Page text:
The Tax Court sustained a proposed IRS collection action against a lawyer who had outstanding tax liabilities of almost $200,000. The court noted that at his Collection Due Process hearing, the lawyer sought a collection alternative but did not supply any of the required forms or necessary financial information and had not filed his tax returns for a number of years; thus, it was not an abuse of discretion for the IRS to reject collection alternatives and sustain the collection action. Solny, T.C. Memo. 2018-71 (5/22/18).

IRS updates indexing adjustments for 2019 premium tax credit

The IRS issued a revenue procedure that provides indexing adjustments for certain provisions under Sec. 36B. In particular, it updates for 2019 the Applicable Percentage Table in Sec. 36B(b)(3)(A)(i) that is used to calculate an individual’s premium tax credit and the required contribution percentage under Sec. 36B(c)(2)(C)(i)(II). Rev. Proc. 2018-34 (5/22/18).

Taxpayers not entitled to deduct car and truck expenses

The Tax Court held that a couple were not entitled to Schedule C deductions for car and truck expenses for 2013 and 2014 related to the husband’s real estate activity because, although the husband was a licensed real estate agent during those years, he did not earn any commissions and was not in the trade or business of being a real estate agent; thus the car and truck expenses were not incurred in the ordinary course of a trade or business. Additionally, the court concluded the couple were liable for accuracy-related penalties under Sec. 6662(a) because they had substantial understatements of income tax for the years at issue and failed to exercise due care in preparing their tax returns. Samadi, T.C. Summ. 2018-27 (5/24/18).

Guidance issued on 2018 standard mileage rates

The IRS issued guidance to taxpayers about changes in the use of standard mileage rates and increased depreciation limits for passenger automobiles as a result of P.L. 115-97, known as the Tax Cuts and Jobs Act, which made amendments to Secs. 67 and 217. Notice 2018-42 (5/25/18) (see related news story).



Population figures provided for various tax provisions

The IRS issued the population figures to use in calculating: (1) the 2018 calendar-year population-based component of the state housing credit ceiling under Sec. 42(h)(3)(C)(ii); (2) the 2018 calendar-year volume cap under Sec. 146; and (3) the 2018 volume limit under Sec. 142(k)(5). Notice 2018-45 (5/21/18).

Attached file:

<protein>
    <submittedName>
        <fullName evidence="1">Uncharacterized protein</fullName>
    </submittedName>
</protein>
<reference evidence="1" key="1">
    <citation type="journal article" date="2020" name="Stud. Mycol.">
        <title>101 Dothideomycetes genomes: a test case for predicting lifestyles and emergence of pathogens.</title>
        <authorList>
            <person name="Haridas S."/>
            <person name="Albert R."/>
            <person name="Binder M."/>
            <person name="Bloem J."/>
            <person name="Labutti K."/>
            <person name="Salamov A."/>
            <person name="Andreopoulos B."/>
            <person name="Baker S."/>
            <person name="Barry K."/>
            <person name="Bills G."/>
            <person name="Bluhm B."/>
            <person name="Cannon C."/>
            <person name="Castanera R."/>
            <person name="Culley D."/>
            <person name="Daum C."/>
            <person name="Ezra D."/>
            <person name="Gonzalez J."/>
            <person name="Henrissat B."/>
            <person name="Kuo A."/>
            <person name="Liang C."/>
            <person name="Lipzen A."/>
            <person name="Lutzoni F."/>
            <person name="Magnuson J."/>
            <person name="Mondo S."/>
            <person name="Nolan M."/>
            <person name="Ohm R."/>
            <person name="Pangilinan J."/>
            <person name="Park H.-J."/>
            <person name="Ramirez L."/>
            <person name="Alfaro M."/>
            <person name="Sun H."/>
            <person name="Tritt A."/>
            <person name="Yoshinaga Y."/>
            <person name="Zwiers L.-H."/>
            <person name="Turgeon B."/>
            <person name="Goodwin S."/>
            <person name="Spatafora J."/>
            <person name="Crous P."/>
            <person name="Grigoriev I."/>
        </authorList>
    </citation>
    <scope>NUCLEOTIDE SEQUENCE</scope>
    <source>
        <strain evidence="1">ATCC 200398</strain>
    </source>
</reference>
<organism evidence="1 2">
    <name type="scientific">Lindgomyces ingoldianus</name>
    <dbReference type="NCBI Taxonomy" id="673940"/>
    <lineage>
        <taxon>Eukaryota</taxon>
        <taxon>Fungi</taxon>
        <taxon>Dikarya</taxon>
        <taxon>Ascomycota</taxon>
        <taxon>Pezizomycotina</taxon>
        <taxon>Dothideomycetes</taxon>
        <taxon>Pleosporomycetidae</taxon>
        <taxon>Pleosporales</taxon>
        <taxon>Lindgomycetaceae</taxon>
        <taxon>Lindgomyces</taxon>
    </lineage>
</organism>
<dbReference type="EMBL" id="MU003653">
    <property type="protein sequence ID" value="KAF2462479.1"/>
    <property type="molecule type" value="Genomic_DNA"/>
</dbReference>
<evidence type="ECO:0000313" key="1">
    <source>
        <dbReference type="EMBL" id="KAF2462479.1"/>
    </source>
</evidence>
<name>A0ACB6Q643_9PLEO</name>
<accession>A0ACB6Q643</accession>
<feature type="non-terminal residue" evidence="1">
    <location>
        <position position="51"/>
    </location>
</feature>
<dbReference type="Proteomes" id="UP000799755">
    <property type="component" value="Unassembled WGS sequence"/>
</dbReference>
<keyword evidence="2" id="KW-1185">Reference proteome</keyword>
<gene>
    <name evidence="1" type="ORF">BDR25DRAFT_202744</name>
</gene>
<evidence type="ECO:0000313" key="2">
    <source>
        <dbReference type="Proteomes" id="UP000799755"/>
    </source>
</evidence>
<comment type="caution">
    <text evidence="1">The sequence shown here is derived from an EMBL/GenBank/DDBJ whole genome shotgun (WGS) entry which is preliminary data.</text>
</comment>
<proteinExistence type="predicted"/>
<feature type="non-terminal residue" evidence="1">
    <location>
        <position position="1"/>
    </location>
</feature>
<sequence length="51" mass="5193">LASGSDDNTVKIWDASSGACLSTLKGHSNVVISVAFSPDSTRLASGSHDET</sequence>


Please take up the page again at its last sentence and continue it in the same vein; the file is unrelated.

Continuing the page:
Partnership does not qualify as small partnership under TEFRA

The D.C. Circuit held that a partnership was not eligible for the Sec. 6231(a)(1)(B) small partnership exception under the Tax Equity and Fiscal Responsibility Act because its single-member LLC partners were passthrough partners, which disqualified it as a small partnership under Regs. Sec. 301.6231(a)(1)-1(a)(2). Mellow Partners, No. 16-1454 (D.C. Cir. 5/22/18).



IRS to issue regs. on state charitable funds

The IRS announced that it plans to issue regulations in response to state legislation creating charitable funds that are designed to help taxpayers avoid the $10,000 limitation on the deduction for state and local taxes under Sec. 164 as amended by P.L. 115-97, known as the Tax Cuts and Jobs Act. Notice 2018-54 (5/23/18) (see related news story).

Tax Insider Articles


Business meal deductions after the TCJA

This article discusses the history of the deduction of business meal expenses and the new rules under the TCJA and the regulations and provides a framework for documenting and substantiating the deduction.


Quirks spurred by COVID-19 tax relief

This article discusses some procedural and administrative quirks that have emerged with the new tax legislative, regulatory, and procedural guidance related to COVID-19.